Avoid Foreclosure: Can an HOA Take Your House in Maryland?

Can an HOA Take Your House in Maryland

Facing financial hardship is stressful enough without the looming threat of losing your home. But can an HOA take your house in Maryland if you fall behind on dues?

If this question keeps you up at night, you’re in the right place. In this article, we’ll explore the intricacies of HOA law, providing you with the knowledge and tools to navigate this challenging situation.

Understanding HOA Foreclosures: Can an HOA Take Your House in Maryland?

A Homeowners Association (HOA) is a localized organization that manages and maintains a residential community—such as a subdivision or townhouse community. Condominium associations also have similar rights as HOAs. Their primary role is to enforce rules and regulations, collect dues, and oversee the upkeep of common areas to preserve property values.

HOAs have the special legal authority to impose fines and fees on homeowners who fail to pay their dues. When these debts go unpaid, the HOA can place a statutory lien on your property. This lien serves as a legal claim against your home, allowing the HOA to pursue foreclosure if the debt remains outstanding. HOAs can place many liens, and charge high interest on them.

In some cases, an HOA can obtain a writ of execution from the court, directing the local sheriff to seize and sell your property to satisfy the debt. This process, known as a sheriff’s sale or sheriff’s levy, can result in the foreclosure of your home.

It’s important to note that HOAs typically only initiate foreclosure proceedings when homeowners are significantly delinquent on their payments and have exhausted all other attempts to collect the debt.

The Foreclosure Process by Your HOA

When faced with the question, “Can an HOA take your house in Maryland?” it’s important to understand the HOA foreclosure process. If your HOA decides to pursue foreclosure, they must follow a series of legal steps:

  1. First, they’ll typically send a formal notice of delinquency, outlining the outstanding dues and fees.
  2. If you fail to pay or arrange a payment plan, the HOA will likely send a notice of default, giving you a final chance to resolve the debt.
  3. If the default remains unresolved, the HOA can initiate a judicial foreclosure by filing a lawsuit against you in Circuit Court just like a mortgage lender would.
  4. The HOA can also sue you personally, obtain a judgment, and execute upon the judgment using a sheriff’s sale, which is a less expensive and quicker way the HOA can take your home. They can do this by requesting a Writ of Execution from the Court pursuant to Md. R. Civ. P. 3-641 or 2-641, and executing upon this writ by directing the county sheriff to take certain actions, including selling your home.

Homeowner’s Rights and Defenses

As a homeowner, you have rights and defenses throughout the foreclosure process. You can challenge the validity of the debt or argue that the HOA failed to follow proper legal procedures. You may also have the right to request or negotiate a payment plan from your HOA.

If you file for bankruptcy, an ‘automatic stay’ is triggered, which immediately halts the HOA foreclosure process and allows you to create a plan to repay the debts and catch up on payments.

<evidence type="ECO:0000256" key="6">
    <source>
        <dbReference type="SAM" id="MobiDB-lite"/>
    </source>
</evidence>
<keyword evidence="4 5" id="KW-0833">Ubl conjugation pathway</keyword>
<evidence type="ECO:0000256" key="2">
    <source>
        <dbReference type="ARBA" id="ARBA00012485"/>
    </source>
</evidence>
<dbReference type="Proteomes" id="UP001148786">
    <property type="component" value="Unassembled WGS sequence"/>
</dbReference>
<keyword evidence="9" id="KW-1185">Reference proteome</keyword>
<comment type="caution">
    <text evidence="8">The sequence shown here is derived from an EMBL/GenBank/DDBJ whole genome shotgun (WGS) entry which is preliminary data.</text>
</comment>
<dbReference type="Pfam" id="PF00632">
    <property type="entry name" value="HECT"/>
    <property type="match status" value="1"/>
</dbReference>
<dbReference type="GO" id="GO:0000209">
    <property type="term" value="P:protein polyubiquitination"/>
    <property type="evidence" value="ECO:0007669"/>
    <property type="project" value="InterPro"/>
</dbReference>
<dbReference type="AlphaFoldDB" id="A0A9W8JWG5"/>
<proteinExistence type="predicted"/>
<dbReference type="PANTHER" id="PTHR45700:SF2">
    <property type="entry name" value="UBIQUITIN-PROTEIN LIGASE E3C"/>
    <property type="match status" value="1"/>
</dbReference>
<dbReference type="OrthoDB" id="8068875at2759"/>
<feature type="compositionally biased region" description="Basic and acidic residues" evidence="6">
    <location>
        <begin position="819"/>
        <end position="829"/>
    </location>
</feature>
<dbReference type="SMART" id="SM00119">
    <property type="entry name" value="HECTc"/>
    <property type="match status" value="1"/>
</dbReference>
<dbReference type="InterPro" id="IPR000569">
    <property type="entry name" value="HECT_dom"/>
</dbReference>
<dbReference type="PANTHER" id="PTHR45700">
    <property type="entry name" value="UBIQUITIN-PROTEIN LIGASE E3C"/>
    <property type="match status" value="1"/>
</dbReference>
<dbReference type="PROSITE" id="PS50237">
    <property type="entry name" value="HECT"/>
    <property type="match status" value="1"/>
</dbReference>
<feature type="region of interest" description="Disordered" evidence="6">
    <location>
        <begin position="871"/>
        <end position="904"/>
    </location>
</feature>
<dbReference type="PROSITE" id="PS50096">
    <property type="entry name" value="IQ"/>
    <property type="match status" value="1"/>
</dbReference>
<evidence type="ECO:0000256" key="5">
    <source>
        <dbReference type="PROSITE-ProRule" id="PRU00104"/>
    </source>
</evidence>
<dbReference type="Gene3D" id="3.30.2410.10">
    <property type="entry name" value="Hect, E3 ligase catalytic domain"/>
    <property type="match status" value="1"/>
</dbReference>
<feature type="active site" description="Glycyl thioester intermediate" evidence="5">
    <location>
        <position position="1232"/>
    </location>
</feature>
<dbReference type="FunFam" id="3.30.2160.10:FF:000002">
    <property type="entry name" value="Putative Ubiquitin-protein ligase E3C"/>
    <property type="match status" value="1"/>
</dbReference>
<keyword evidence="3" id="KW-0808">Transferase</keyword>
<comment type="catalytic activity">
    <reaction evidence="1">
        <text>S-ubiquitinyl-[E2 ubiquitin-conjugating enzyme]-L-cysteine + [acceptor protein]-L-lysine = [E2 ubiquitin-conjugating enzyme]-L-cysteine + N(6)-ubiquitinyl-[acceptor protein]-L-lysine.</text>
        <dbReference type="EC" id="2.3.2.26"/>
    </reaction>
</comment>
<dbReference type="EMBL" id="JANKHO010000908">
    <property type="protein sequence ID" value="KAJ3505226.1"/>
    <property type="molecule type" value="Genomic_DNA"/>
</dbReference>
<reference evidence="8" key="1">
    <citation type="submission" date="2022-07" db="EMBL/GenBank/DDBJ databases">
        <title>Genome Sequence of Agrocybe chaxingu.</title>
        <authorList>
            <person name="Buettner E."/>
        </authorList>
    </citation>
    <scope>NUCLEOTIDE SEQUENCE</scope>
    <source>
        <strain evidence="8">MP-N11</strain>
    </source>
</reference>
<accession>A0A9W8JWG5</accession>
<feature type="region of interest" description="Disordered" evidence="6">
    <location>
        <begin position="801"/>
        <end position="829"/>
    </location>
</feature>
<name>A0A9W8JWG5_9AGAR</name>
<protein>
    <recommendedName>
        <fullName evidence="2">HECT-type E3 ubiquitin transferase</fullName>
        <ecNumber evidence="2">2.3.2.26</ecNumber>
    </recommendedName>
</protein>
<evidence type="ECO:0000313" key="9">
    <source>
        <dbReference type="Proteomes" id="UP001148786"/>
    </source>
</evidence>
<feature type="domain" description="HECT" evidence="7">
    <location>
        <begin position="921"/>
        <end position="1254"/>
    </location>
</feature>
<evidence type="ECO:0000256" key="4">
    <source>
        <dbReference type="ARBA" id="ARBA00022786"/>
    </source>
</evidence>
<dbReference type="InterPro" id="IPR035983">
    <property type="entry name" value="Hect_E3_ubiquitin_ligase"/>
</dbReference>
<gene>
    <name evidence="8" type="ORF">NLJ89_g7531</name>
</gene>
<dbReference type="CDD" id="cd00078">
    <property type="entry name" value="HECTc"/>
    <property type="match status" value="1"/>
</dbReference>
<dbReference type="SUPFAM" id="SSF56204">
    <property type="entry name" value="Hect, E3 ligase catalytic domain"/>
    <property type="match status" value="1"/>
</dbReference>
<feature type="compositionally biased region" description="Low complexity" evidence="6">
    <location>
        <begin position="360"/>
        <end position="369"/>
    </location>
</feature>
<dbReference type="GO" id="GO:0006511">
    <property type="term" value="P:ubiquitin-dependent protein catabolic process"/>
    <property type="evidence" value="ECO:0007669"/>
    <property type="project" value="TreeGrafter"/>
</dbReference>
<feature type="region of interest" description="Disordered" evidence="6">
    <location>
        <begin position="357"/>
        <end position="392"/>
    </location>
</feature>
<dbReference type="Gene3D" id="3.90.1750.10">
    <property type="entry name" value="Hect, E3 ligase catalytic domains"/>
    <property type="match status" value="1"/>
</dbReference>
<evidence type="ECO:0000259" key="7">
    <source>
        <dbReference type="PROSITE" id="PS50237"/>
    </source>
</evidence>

Addressing Common Problems With Your HOA

You Don’t Completely Understand Your HOA

Many homeowners find themselves asking, “What does the HOA do anyway? Why do I have to pay them?”

It’s common to feel frustrated by the financial obligations and restrictions imposed by your HOA. However, understanding your HOA’s role and powers allows you to protect your rights and navigate potential conflicts.

Take the time to thoroughly review your HOA’s governing documents, including:

  • Declaration of Covenants, Conditions, and Restrictions (CC&Rs);
  • Bylaws; and
  • Rules and regulations.

These documents outline your rights and responsibilities as a homeowner, as well as your HOA’s authority and rights. You will probably be surprised by how much power your HOA really has.

You’re Afraid of Losing Your Home

The thought of being forced out of your property in an HOA foreclosure, coupled with the financial and emotional strain that comes with overwhelming debt, is enough to keep anyone up at night.

It’s important to remember that you have rights and options, even when addressing the scary question, “Can an HOA take your house in Maryland?”

While the foreclosure process can be intimidating, knowing your rights and exploring legal alternatives like bankruptcy can provide a sense of empowerment. Foreclosure is often a last resort for HOAs, and your HOA may be willing to work with you to find mutually beneficial solutions.

Don’t let fear paralyze you; take proactive steps to protect your home and financial well-being.

You Need a Quick Solution

If you’re struggling to keep up with HOA payments or facing potential foreclosure, it’s important to act quickly and explore your options. Ignoring the problem will only make matters worse, and you may be too late to save your home.

Consider reaching out to your HOA board to discuss payment plans or alternative arrangements. Be proactive in communicating your situation and demonstrating your willingness to find a resolution.

Consulting with a bankruptcy attorney can also provide invaluable guidance and help you develop a personalized strategy. An attorney can assess your unique circumstances, advise you on your rights, and help you navigate the legal complexities of HOA foreclosures.

The Role of Bankruptcy in HOA Foreclosures

How Bankruptcy Can Halt Foreclosure